Liz Gabay wrote:
> >a) "Roua a tirib cainib," ol Neri, "co setuib ocus
> > muinib moruib, co nn-imboth bruitt ocus biid
> > ocus set n-ingnad."
> >a1) "Ronba ...
> "Ro·bá i tírib caínib," ol Nerae, "co sétaib ocus maínib móraib, co
> n-imbed bruit ocus biid ocus sét n-ingnad."
Very good. Only two things: "co n-" takes the dative, therefore "co n-imbiud", or if it is the variant "imbad" with non-palatalised "mb": "co n-imbud". "imboth" in the MS is
probably a spelling for the latter, "o" can sometimes substitute "u". "bratt" has a /t/, not a /d/, therefore the spelling with double "tt" is better = less ambiguous in
> I thought the verb 'Roua/Ronba' was the first singular perfect of the
> substantive verb. I have no idea where the 'n' came from in source
It looks like an infixed pronoun, but is certainly wrong here. Maybe the scribe confused "ro·bá" with constructions like "ronn·boí" "there was to us = we had".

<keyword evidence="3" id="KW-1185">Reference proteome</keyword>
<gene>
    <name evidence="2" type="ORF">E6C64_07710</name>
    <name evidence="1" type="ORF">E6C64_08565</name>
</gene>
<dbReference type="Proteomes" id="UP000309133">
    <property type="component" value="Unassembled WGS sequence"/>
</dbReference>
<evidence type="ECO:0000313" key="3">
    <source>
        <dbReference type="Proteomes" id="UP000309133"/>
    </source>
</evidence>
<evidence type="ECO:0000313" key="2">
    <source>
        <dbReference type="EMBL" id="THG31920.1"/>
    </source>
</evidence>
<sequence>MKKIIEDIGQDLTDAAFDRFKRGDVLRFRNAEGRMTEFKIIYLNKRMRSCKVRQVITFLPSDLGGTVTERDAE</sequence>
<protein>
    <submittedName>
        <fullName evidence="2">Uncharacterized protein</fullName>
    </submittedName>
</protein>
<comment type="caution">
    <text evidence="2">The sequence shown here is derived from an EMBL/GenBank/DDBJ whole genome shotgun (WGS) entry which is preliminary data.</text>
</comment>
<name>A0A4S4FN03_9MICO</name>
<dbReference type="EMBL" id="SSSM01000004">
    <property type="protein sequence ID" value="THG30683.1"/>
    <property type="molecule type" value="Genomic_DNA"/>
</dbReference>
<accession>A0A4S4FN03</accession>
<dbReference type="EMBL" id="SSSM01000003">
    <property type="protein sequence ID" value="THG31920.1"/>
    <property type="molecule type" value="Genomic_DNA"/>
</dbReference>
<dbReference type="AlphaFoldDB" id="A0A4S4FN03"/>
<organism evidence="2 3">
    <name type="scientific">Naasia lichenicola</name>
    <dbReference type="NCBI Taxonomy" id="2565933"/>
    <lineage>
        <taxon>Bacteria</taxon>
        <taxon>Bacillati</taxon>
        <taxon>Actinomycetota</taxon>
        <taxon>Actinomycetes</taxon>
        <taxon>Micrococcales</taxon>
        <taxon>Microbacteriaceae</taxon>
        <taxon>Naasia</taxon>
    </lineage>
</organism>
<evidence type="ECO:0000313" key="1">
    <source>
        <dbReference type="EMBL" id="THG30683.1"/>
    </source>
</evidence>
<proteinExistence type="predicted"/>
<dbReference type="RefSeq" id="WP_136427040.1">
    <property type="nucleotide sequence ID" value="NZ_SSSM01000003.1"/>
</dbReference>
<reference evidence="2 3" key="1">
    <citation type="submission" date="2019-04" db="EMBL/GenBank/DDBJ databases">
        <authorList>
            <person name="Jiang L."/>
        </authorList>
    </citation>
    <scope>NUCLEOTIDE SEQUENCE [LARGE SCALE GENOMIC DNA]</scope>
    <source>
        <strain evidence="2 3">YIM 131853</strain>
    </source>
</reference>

> According to DIL, 'Maín' could be variously
> spelled 'moín/muín/maen;' I picked the dictionary headword at random,
> but I suppose we could stick closer to the source and use 'muín.'
"maín" and "moín" are both found in the glosses. "muín" is a later form. For etymological reasons I think "moín" would be better in a normalised text, as it probably was the
> In 'Sét n-ingnad' I think 'sét' is in the genitive plural.
> I noticed in the dative plural forms, that the words ending in a
> consonant preceded by an 'i' (tír/caín) added -ib to form the dative
> plural, rather than -aib or -uib in the manuscripts. Is this because
> the 'i' indicates a slender consonant and has to be placed before and
> after the consonant for consistency?
Yes, that's correct. The rule is: The ending of the dative plural is /@v'/, and this is spelled "aib" when added to a non-palatalised consonant, but "ib" when added to a
> Like in the Modern Irish 'caol
> le caol' rule? The same didn't hold for the 'e' in 'setuib' above.
The "t" of "sétaib" is non-palatalised. An "e" in OIr. spelling only shows palatalisation of the preceding consonant, but non-palatalisation of the one following it.